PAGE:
“Sometimes I visit restaurants and it seems like they want me out of the way…”
“The disabled toilets are either used as storage cupboards, or non-existent…”
“Very often I find that lifts are broken…”
These are all quotes from people who took part in some research for Trailblazers, a group of young disabled people who tackle social issues. Trailblazers wanted to look at how accessible our high streets are, and whether businesses are doing the best they can to enable disabled customers to shop with them.
What they found will, sadly, not come as a surprise to most disabled people. Their findings included the following, rather depressing, statistics:
- Over half of their respondents said that facilities regularly don’t have accessible toilets
- Over 2/3 had been unable to access parts of a venue because of broken or faulty equipment
- 1/3 felt they could not spontaneously travel to their town centre; instead they had to plan ahead
- 1/3 reported insufficient disabled parking
- 70% said there was not enough accessibility information on business websites
- 40% shop online because of a lack of access in their local towns.
Given that 2/3 of respondents said that they make their decisions about where to go based on the disabled access, this really is something that businesses such as shops and restaurants should be taking seriously. Even if they don’t do it because it’s the law, or because it’s the right thing to do, there is no arguing that it makes good business sense! If a potential customer is unable to get into your store or your café, you will lose their custom and they will spend their money with a competitor instead.
Because this is the thing: making business premises accessible doesn’t have to be a chore or something done reluctantly out of obligation. It can be a really positive, constructive move that will build great customer loyalty and invite yet more people to come into your establishment and buy your wares!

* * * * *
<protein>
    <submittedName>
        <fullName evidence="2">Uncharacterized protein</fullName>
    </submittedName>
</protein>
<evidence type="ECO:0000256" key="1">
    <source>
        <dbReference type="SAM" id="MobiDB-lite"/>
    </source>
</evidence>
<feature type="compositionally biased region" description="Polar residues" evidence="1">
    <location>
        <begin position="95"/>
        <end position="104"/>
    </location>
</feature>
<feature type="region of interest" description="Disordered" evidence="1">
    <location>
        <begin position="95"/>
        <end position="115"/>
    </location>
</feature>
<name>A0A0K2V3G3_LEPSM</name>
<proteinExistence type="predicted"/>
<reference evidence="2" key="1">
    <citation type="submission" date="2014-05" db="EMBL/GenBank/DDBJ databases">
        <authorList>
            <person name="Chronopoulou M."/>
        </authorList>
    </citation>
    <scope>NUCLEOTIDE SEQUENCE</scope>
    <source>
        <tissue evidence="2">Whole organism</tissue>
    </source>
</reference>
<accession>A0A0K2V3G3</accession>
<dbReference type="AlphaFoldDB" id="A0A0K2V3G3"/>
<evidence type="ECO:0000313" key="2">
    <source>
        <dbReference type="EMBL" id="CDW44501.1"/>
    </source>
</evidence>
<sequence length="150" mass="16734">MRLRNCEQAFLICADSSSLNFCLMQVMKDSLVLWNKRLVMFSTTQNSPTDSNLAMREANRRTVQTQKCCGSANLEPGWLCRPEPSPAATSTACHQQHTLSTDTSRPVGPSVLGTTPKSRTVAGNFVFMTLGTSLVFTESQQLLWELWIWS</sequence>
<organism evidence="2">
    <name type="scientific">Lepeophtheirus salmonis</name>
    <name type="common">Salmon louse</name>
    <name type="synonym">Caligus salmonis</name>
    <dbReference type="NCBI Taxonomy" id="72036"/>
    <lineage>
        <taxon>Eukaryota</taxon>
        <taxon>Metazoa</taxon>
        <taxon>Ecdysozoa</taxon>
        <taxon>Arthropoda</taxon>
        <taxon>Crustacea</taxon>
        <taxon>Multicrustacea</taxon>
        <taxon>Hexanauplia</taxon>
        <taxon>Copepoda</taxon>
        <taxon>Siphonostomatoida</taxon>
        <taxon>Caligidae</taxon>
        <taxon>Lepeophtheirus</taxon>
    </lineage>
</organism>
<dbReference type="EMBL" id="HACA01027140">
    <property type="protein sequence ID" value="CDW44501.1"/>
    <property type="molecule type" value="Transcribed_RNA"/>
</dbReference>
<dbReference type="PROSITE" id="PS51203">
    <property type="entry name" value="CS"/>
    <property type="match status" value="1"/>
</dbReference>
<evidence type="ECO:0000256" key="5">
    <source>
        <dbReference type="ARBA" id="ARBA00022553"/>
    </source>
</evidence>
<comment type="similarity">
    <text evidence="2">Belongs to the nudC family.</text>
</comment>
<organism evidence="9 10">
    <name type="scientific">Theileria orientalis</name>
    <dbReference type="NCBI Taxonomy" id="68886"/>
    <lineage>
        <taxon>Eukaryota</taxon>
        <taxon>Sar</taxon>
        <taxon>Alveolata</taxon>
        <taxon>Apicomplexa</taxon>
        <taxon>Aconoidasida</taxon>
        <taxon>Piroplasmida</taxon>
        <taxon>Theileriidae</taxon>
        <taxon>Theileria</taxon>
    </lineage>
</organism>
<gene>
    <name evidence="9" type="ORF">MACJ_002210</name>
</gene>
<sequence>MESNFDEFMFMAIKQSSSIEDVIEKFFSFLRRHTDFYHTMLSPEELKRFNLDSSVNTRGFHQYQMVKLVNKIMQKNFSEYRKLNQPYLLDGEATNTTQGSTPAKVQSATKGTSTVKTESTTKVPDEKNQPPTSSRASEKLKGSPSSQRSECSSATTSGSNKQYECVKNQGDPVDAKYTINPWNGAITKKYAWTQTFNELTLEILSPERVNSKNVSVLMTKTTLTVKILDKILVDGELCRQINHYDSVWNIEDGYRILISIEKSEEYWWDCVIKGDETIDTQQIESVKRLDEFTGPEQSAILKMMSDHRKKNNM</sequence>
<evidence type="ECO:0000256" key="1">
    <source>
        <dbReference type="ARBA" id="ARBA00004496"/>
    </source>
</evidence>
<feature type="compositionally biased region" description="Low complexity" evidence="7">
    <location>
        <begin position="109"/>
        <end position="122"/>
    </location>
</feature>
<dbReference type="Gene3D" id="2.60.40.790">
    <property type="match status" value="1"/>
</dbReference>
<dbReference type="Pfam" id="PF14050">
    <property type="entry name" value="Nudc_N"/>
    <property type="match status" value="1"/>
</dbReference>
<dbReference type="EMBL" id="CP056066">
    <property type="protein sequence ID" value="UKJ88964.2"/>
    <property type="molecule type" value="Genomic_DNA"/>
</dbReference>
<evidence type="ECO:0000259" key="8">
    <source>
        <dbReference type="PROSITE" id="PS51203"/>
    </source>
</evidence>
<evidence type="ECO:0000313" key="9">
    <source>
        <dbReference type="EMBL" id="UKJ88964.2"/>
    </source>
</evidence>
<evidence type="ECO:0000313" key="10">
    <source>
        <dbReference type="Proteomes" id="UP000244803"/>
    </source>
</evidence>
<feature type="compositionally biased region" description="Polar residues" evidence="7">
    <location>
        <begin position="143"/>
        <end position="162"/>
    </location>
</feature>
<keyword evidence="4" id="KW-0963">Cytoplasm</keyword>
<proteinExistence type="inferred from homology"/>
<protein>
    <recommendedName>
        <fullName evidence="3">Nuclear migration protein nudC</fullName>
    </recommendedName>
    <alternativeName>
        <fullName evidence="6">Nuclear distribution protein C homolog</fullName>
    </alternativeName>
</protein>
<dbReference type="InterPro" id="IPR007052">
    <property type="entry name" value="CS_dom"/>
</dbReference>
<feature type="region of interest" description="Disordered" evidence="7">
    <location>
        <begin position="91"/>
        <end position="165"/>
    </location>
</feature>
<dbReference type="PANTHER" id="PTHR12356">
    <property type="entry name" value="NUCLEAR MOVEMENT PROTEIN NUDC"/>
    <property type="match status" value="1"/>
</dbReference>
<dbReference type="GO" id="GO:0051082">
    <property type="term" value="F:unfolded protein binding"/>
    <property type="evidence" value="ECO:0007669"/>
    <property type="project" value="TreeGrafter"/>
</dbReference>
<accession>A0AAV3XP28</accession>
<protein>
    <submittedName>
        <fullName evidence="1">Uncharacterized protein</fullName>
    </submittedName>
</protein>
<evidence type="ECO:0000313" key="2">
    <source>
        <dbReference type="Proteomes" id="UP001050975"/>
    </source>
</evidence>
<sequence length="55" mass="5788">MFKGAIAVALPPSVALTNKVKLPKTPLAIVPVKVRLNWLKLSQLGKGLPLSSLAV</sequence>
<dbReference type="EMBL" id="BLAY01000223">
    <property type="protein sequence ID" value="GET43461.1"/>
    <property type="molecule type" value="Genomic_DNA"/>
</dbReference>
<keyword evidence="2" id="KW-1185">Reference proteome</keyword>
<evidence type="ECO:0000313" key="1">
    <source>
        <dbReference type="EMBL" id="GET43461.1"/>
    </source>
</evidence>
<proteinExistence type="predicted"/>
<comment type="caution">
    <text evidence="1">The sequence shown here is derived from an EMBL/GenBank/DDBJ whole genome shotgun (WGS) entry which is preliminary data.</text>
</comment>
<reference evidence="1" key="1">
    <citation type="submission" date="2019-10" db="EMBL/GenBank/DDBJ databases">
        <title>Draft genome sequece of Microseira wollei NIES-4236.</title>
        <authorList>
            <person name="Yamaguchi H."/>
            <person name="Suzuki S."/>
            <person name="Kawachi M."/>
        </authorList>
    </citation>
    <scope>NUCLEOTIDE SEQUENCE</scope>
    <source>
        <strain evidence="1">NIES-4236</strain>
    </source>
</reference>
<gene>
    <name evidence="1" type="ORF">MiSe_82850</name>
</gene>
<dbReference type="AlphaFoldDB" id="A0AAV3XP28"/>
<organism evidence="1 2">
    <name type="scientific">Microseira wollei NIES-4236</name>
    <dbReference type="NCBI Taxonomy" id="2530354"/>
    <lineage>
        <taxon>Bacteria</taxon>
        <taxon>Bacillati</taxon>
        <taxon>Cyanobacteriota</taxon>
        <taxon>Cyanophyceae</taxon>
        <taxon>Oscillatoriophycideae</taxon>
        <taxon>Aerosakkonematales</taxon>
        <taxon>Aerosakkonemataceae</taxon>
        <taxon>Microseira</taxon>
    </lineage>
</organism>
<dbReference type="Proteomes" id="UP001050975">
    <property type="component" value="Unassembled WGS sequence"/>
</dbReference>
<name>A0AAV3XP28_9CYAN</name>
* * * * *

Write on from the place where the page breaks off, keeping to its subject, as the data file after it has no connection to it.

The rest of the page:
So, what does ‘accessible’ mean?
When talking about accessibility, many people focus on ramps and accessible toilets. These things are very important, of course, but accessibility does not begin and end there. There are other points that businesses with premises should take into account, and these can include:
- Providing menus in braille
- Making sure shop floors aren’t cluttered and difficult to navigate
- Installing a hearing aid loop system
- Making sure accessible loos aren’t full of cleaning equipment or excess stock
- Installing lifts, if buildings are on more than one floor
- Easy-to-open doors
- Leaving sufficient room between tables or shelves so that people can walk or wheel between them easily
- If you need to keep your accessible toilet locked, use a lock for RADAR keys
- Staff who have had some disability awareness training so they know how to treat people and how to help.
The possibilities are almost endless, and this is what puts a lot of people off. They don’t know where to start, and they don’t feel they have enough information about what is needed. In this situation, approaching a local disability group, or hiring a disability access consultant can ensure that you get specialist advice on what is required and how you might go about it setting it all up.
Everybody benefits from a more accessible world. It’s not just disabled people whose lives are made easier, but also the lives of elderly people, people who use prams or pushchairs, people with temporary injuries, and more. Businesses get new customers, everyone’s horizons are broadened, and the world’s a nicer place all round. And who doesn't want that?
(Image credit: Tim Sheerman-Chase)